Investing in a ‘What’s worse?’ environment

Investing in a ‘What’s worse?’ environment

Last week, I explained the dangers of owning cash in the bank. That’s not something you’ll often read about. Unless you dig into the legislation that creates the threat.

But this week, we turn to the polar opposite. The two Aussie reasons I’m buying a property in London.

You see, nobody wants to live in London. Not for long, anyway. Especially after experiencing the Sunshine Coast lifestyle. And proper Japanese food (outside Tokyo).

Those are the two places I want to be. But I’m in London. And about to buy a house here.

You heard me.

After almost a decade of warning you about property price crashes, I’m buying a house.

After warning about the findings of the Royal Commission for seven years, I’m going to get a mortgage…

Investing is always about the alternatives

After moving to the UK in anticipation of the Brexit shemozzle, I’m settling down here. For a few years, anyway.

Why?

Well, the first reason is my long-time footnote when writing about property prices. A home is a consumption good, not just an investment. There are plenty of non-financial reasons to own one.

Secondly, I’m getting my savings out of the banking system. For the reasons I went into last week. They aren’t safe there.

But the real reason I’m buying property in London is an Australian reason. Two, actually. I’m punting on property prices in Australia more so than in the UK. And I’m betting on the Aussie dollar’s exchange rate more so than property prices.

In other words, I’m keeping a closer eye on the Aussie economy than the UK’s. I’m expecting an Australian crash, not a UK boom. And when it happens, I’ll come back to where I belong.

It all sounds odd and abstract. But let me explain…

The trouble with investing is that it’s a game of alternatives. If you have savings, you’ve got to do something with them. Especially once you realise how dangerous cash in the bank is.

The super industry is built on an apathetic answer to that problem. Most people don’t want to care about their savings. And so they get dumped into the stock market and leeched by fees.

But what are the alternatives? Well, there is no shortage of ways to invest outside the financial system. That’s been a favourite topic of mine for years.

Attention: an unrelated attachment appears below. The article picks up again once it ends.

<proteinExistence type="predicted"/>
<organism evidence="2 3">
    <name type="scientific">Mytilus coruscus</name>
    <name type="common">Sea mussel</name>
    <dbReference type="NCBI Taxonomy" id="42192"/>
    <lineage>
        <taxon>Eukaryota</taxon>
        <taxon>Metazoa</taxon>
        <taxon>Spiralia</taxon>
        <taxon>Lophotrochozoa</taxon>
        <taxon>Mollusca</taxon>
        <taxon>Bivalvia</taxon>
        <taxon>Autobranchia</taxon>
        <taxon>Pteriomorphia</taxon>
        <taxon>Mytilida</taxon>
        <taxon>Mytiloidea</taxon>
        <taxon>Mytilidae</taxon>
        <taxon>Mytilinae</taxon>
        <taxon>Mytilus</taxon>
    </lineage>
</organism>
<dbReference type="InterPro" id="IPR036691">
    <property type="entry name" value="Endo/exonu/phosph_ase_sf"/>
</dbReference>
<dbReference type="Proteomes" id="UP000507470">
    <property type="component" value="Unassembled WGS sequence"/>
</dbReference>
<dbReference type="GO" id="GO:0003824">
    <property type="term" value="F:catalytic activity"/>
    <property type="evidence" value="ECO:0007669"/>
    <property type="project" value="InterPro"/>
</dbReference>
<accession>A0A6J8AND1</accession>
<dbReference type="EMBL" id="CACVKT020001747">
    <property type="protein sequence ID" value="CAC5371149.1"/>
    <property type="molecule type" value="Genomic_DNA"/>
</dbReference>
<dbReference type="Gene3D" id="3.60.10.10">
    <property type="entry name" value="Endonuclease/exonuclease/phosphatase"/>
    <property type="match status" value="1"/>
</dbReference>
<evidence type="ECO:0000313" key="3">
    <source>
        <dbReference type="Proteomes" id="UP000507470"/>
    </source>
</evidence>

Buying property to live in happens to be a good option because of the savings it creates. Unless you’re at the peak of a bubble. More on that in a second.

Forced to choose, forced to lose?

Thanks to stupidly low interest rates here in Britain, my offered mortgage would cost me about a third of what it costs to rent the same place! Letting one bedroom to my sister-in-law would pay my mortgage’s interest bill several times over.

It’s a very odd situation.

So why doesn’t everyone buy? Because the Brits had their housing bubble burst in 2008. And they imposed their lending restrictions shortly after.

In 2017, these were updated again. Banks now test whether their borrower can afford rates 3% higher than their variable rate. It’s a form of stress testing. But the results are a very tight constraint on buyers.

My two-year fixed mortgage offer’s interest rate is 1.49%. After that, the rate goes up to the bank base rate plus 3.25%, for a current estimate of 4%. But the bank must assesses my capacity to pay based on interest rates of 7% — four and a half times the two-year fixed rate.

So property is incredibly affordable…but nobody is allowed to buy…

Join me, outside the country, with your money

Why tell you all about this? Because it’s what’s coming to Australia. And that prospect is what’s undermining property prices for dramatic drops right now. In the future, even those who can afford to buy won’t be able to.

So far, falls in Australian property prices come middle of the pack compared to the US, the UK, Spain and Ireland beginning in 2007. And by the same comparison, the falls have barely begun.

Could Australia experience a property bust without the exchange rate plummeting? I don’t think so.

I think you can see what I’m up to now: Buying a London property to escape the banking system, in anticipation of tumbling Aussie house prices and a falling Aussie dollar.

Then, when the time is ripe, I’ll return to the good life in Australia at far cheaper costs.

It all works in theory. But what’s the use to you?

Well, you could follow the same strategy. Investing outside Australia is just as plausible for you. UK property might be a poor choice, but what about other assets?

What I’m really suggesting is for you to short the Aussie dollar and Aussie asset prices. But not by speculating on those specifically. Instead, simply invest in assets priced in foreign currencies.

Gold is the obvious example, but it’s far from the only one.

Jim Rickards and my friend, Shae Russell, are working on a plan of action for just that. Keep an eye on your inbox early next week.

Until next time,

Nick Hubble Signature

Nick Hubble,
For The Daily Reckoning Australia

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